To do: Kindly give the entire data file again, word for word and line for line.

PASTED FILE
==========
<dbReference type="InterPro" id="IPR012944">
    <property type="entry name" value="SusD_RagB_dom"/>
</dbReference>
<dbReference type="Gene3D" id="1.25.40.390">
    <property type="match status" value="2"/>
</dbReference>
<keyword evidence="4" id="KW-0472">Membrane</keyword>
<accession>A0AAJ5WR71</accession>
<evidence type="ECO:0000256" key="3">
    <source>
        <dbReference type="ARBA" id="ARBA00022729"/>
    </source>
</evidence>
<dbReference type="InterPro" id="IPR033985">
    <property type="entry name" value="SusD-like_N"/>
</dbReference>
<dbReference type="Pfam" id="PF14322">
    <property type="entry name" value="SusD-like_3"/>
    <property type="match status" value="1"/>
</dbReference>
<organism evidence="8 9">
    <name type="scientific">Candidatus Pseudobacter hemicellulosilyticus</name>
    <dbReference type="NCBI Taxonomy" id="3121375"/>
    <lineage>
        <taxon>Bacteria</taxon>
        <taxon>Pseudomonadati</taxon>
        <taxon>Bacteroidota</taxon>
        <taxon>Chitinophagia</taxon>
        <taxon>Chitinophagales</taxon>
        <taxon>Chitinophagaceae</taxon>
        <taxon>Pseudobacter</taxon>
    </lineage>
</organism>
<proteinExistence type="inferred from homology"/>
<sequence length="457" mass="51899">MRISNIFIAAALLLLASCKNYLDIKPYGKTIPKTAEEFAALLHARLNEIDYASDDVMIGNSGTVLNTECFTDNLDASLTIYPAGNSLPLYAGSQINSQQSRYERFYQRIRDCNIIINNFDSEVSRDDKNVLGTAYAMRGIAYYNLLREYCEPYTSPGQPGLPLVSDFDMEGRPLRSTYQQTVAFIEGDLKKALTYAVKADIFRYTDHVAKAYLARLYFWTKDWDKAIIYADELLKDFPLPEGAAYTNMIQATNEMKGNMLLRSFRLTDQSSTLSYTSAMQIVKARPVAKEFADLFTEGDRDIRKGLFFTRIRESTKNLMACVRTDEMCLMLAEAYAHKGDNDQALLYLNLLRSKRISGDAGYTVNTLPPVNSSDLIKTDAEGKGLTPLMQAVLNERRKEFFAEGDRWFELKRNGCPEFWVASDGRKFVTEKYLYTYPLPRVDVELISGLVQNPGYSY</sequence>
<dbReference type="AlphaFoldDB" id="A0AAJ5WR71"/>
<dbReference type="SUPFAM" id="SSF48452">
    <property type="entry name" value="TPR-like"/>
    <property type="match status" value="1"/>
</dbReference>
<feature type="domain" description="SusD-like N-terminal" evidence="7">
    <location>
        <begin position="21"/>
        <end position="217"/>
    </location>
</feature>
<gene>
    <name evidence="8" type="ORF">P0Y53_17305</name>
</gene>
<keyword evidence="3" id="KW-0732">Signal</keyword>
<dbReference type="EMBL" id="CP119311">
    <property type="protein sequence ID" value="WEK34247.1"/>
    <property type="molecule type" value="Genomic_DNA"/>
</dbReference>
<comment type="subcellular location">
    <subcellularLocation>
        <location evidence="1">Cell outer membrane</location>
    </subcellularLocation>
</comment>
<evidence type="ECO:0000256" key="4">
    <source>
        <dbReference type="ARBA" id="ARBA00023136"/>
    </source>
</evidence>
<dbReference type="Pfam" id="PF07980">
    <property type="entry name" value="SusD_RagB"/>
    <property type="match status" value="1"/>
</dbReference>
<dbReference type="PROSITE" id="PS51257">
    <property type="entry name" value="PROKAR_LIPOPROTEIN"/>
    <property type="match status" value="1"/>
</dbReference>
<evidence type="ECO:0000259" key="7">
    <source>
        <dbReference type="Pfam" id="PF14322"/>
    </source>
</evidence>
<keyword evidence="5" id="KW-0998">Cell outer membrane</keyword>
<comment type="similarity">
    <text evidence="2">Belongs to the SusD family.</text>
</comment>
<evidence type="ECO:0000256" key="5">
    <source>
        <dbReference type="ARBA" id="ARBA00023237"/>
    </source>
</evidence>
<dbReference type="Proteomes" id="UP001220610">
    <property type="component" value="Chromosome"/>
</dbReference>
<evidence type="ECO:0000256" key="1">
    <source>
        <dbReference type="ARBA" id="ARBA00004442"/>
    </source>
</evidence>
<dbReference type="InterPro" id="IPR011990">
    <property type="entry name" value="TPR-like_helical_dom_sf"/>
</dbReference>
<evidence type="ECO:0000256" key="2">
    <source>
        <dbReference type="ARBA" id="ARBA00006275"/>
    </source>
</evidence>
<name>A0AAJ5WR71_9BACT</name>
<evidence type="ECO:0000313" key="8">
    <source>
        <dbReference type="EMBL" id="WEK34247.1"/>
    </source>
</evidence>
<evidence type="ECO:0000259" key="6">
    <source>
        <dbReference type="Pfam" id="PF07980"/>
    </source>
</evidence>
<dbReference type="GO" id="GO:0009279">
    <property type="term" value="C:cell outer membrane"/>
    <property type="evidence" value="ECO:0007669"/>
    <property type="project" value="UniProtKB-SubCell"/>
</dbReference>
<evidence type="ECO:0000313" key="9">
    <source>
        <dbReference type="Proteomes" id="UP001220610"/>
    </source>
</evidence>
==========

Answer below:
<dbReference type="InterPro" id="IPR012944">
    <property type="entry name" value="SusD_RagB_dom"/>
</dbReference>
<dbReference type="Gene3D" id="1.25.40.390">
    <property type="match status" value="2"/>
</dbReference>
<keyword evidence="4" id="KW-0472">Membrane</keyword>
<accession>A0AAJ5WR71</accession>
<evidence type="ECO:0000256" key="3">
    <source>
        <dbReference type="ARBA" id="ARBA00022729"/>
    </source>
</evidence>
<dbReference type="InterPro" id="IPR033985">
    <property type="entry name" value="SusD-like_N"/>
</dbReference>
<dbReference type="Pfam" id="PF14322">
    <property type="entry name" value="SusD-like_3"/>
    <property type="match status" value="1"/>
</dbReference>
<organism evidence="8 9">
    <name type="scientific">Candidatus Pseudobacter hemicellulosilyticus</name>
    <dbReference type="NCBI Taxonomy" id="3121375"/>
    <lineage>
        <taxon>Bacteria</taxon>
        <taxon>Pseudomonadati</taxon>
        <taxon>Bacteroidota</taxon>
        <taxon>Chitinophagia</taxon>
        <taxon>Chitinophagales</taxon>
        <taxon>Chitinophagaceae</taxon>
        <taxon>Pseudobacter</taxon>
    </lineage>
</organism>
<proteinExistence type="inferred from homology"/>
<sequence length="457" mass="51899">MRISNIFIAAALLLLASCKNYLDIKPYGKTIPKTAEEFAALLHARLNEIDYASDDVMIGNSGTVLNTECFTDNLDASLTIYPAGNSLPLYAGSQINSQQSRYERFYQRIRDCNIIINNFDSEVSRDDKNVLGTAYAMRGIAYYNLLREYCEPYTSPGQPGLPLVSDFDMEGRPLRSTYQQTVAFIEGDLKKALTYAVKADIFRYTDHVAKAYLARLYFWTKDWDKAIIYADELLKDFPLPEGAAYTNMIQATNEMKGNMLLRSFRLTDQSSTLSYTSAMQIVKARPVAKEFADLFTEGDRDIRKGLFFTRIRESTKNLMACVRTDEMCLMLAEAYAHKGDNDQALLYLNLLRSKRISGDAGYTVNTLPPVNSSDLIKTDAEGKGLTPLMQAVLNERRKEFFAEGDRWFELKRNGCPEFWVASDGRKFVTEKYLYTYPLPRVDVELISGLVQNPGYSY</sequence>
<dbReference type="AlphaFoldDB" id="A0AAJ5WR71"/>
<dbReference type="SUPFAM" id="SSF48452">
    <property type="entry name" value="TPR-like"/>
    <property type="match status" value="1"/>
</dbReference>
<feature type="domain" description="SusD-like N-terminal" evidence="7">
    <location>
        <begin position="21"/>
        <end position="217"/>
    </location>
</feature>
<gene>
    <name evidence="8" type="ORF">P0Y53_17305</name>
</gene>
<keyword evidence="3" id="KW-0732">Signal</keyword>
<dbReference type="EMBL" id="CP119311">
    <property type="protein sequence ID" value="WEK34247.1"/>
    <property type="molecule type" value="Genomic_DNA"/>
</dbReference>
<comment type="subcellular location">
    <subcellularLocation>
        <location evidence="1">Cell outer membrane</location>
    </subcellularLocation>
</comment>
<evidence type="ECO:0000256" key="4">
    <source>
        <dbReference type="ARBA" id="ARBA00023136"/>
    </source>
</evidence>
<dbReference type="Pfam" id="PF07980">
    <property type="entry name" value="SusD_RagB"/>
    <property type="match status" value="1"/>
</dbReference>
<dbReference type="PROSITE" id="PS51257">
    <property type="entry name" value="PROKAR_LIPOPROTEIN"/>
    <property type="match status" value="1"/>
</dbReference>
<evidence type="ECO:0000259" key="7">
    <source>
        <dbReference type="Pfam" id="PF14322"/>
    </source>
</evidence>
<keyword evidence="5" id="KW-0998">Cell outer membrane</keyword>
<comment type="similarity">
    <text evidence="2">Belongs to the SusD family.</text>
</comment>
<evidence type="ECO:0000256" key="5">
    <source>
        <dbReference type="ARBA" id="ARBA00023237"/>
    </source>
</evidence>
<dbReference type="Proteomes" id="UP001220610">
    <property type="component" value="Chromosome"/>
</dbReference>
<evidence type="ECO:0000256" key="1">
    <source>
        <dbReference type="ARBA" id="ARBA00004442"/>
    </source>
</evidence>
<dbReference type="InterPro" id="IPR011990">
    <property type="entry name" value="TPR-like_helical_dom_sf"/>
</dbReference>
<evidence type="ECO:0000256" key="2">
    <source>
        <dbReference type="ARBA" id="ARBA00006275"/>
    </source>
</evidence>
<name>A0AAJ5WR71_9BACT</name>
<evidence type="ECO:0000313" key="8">
    <source>
        <dbReference type="EMBL" id="WEK34247.1"/>
    </source>
</evidence>
<evidence type="ECO:0000259" key="6">
    <source>
        <dbReference type="Pfam" id="PF07980"/>
    </source>
</evidence>
<dbReference type="GO" id="GO:0009279">
    <property type="term" value="C:cell outer membrane"/>
    <property type="evidence" value="ECO:0007669"/>
    <property type="project" value="UniProtKB-SubCell"/>
</dbReference>
<evidence type="ECO:0000313" key="9">
    <source>
        <dbReference type="Proteomes" id="UP001220610"/>
    </source>
</evidence>